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Irving Azoff (/ˈzɒf/; born December 12, 1947) is an American entertainment executive and chairman of Full Stop Management, which represents recording artists.

Irving Azoff
Born (1947-12-12) December 12, 1947 (age 71)
OccupationEntertainment executive
Known forChairman and CEO of Azoff MSG Entertainment
Shelli Azoff (m. 1978)
ChildrenJaye Azoff
Allison Statter
Jeffrey Azoff
Cameron Azoff

Since September 2013, he has been chairman and CEO of Azoff MSG Entertainment, a venture with The Madison Square Garden Company. Prior to this he served as chairman and CEO of Ticketmaster Entertainment and was executive chairman of Live Nation Entertainment and CEO of Front Line Management. He is also on the board of Starz Inc. and IMG.[1]

In 2012, he topped Billboard's Power 100 and was named the most powerful person in the music industry.[2]



Raised in a Jewish family[3] in Danville, Illinois, Azoff began promoting and booking bands while a student at Danville High School and then in college at the University of Illinois at Urbana–Champaign. He moved to Los Angeles in 1970 with his first client, Dan Fogelberg. He worked for Geffen-Roberts Management and there began working with the Eagles, a relationship that has lasted more than forty years. During his career he has worked as an agent, personal manager, concert promoter, movie producer, independent record label owner, merchandiser, music publisher, and CEO of a record company.[citation needed]

From 1983 to 1989, Azoff was chairman of MCA Music Entertainment Group and is credited for turning around that label's fortunes.[4]

According to Thomas R. King's book The Operator (2001), David Geffen manipulated Azoff into leaving MCA and going to Warner Music Group, where Azoff started Giant Records. King writes that Geffen wanted Azoff out at MCA to clear the way for MCA to buy Geffen Records.[5] Geffen convinced Mo Ostin at Warner Music to offer Irving Azoff a "dream" label deal. Giant Records operated for much of the 1990s until Azoff decided to return to concentrating on artist management.[citation needed]

Azoff co-produced the movies Fast Times at Ridgemont High, Urban Cowboy, Jack Frost, Above The Rim, and The Inkwell, and was executive producer of The Hurricane.[6] He has been named "Manager of the Year" by two touring industry trade publications. In 2012, Azoff appeared in Artifact, a documentary film about the modern music business focused on the legal battle between Thirty Seconds to Mars and record label EMI.[citation needed] In 2015, he played a thinly veiled version of himself in the Documentary Now! parody of History of the Eagles.[7]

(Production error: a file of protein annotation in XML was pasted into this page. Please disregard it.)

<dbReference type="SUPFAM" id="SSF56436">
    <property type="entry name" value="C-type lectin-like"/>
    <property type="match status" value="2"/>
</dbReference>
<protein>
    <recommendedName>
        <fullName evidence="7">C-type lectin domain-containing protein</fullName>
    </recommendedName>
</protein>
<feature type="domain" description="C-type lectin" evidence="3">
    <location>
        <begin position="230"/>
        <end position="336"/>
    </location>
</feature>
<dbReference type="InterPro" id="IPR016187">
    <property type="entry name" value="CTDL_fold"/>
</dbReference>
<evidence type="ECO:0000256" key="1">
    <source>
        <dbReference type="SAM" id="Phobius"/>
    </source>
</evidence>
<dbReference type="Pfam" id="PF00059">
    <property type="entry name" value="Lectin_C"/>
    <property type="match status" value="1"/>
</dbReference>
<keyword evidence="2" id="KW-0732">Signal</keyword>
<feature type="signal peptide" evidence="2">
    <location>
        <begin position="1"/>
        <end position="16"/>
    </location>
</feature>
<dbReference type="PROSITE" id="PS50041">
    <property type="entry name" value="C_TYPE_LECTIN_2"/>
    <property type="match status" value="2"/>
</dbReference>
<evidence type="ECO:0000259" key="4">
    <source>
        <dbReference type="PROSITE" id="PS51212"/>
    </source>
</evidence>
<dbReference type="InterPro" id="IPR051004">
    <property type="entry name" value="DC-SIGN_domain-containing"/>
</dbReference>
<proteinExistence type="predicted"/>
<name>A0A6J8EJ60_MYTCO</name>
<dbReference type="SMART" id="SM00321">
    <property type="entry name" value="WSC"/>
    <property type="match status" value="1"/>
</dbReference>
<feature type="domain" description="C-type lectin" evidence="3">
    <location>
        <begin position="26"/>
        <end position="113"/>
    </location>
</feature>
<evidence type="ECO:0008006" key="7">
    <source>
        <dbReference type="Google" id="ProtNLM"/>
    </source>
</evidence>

Business developmentsEdit

In October 2008, ticketing and marketing company Ticketmaster announced they would acquire the management company Front Line Management Group, Inc. As part of the deal, Azoff, who was founder and chief executive officer of Front Line, became chief executive officer of Ticketmaster and was named chairman of Live Nation in February 2011.[1]

In September 2013, Azoff unveiled Azoff MSG Entertainment, a venture with The Madison Square Garden Company (MSG).[8] In addition to his role as chairman and CEO of Azoff MSG Entertainment, Azoff would serve as a consultant to MSG in connection with the management of its live event venues, including the Forum in Inglewood, CA and other MSG-managed buildings.[9]

In 2012, he topped Billboard Magazine's Power 100, being named the most powerful person in the music industry.[10] Azoff serves on the boards of iHeartCommunications, Inc. and Starz LLC.

Ticketmaster/Live Nation mergerEdit

Irving Azoff served as the Chairman of Ticketmaster and was influential in securing approval for the company's merger with Live Nation Entertainment. Following the merger, Azoff served as the executive chairman of Live Nation. Prior to the merger, Ticketmaster had been the subject of multiple investigations into anti-competitive practices.[11][12][13][14]

The merger faced many legal hurtles and opposition. The merger was opposed by members of the United States Congress, business rivals such as AEG Live, the Computer & Communications Industry Association (CCIA), whose members include Google, Oracle, Microsoft, Yahoo, Intuit, and eBay.[15][16] Despite the opposition, the merger was still approved in 2010.

In 2018, the United States Department of Justice launched an investigation following complains that Live Nation had engaged in anti-competitive practices following the merger. AEG has alleged that Live Nation had pressured them into using Ticketmaster as a venue. If AEG had refused, they would have lost out on business. The allegations of antitrust violations have resulted in a re-examination of the merger between Ticketmaster and Live Nation. Much of the initial criticisms of the merger has been re-affirmed.[17][18] Irving Azoff's battles with rivals AEG (who are alleging antitrust violations) have been well documented, especially in regard to competition in the Los Angeles and New York City markets.[19]

Clippers Arena proposalEdit

Controversy was generated when Azoff MSG Entertainment took part in a lawsuit against the city of Inglewood in an attempt to stop the construction of a new arena for the Los Angeles Clippers in Inglewood. The new arena would compete directly with The Forum which is owned by The Madison Square Garden Company.[20] Another lawsuit from a local community group was filed to block the construction of the venue in June 2018. Inglewood mayor James Butts suggested that the lawsuit was brought about by "business interests from out-of-state", suggesting that Azoff and the Madison Square Garden Company were using this group to ensure that they don't have a competing arena nearby.[21] The attempts to block the arena are similar to the tactics successfully used by the Madison Square Garden Company to stop the construction of the proposed West Side Stadium in New York City in 2005. That proposed stadium would have directly competed with Madison Square Garden.[22] In December 2018, the LA Clippers sued the Madison Square Garden company alleging that they were trying to prevent the construction of a competing arena.[23]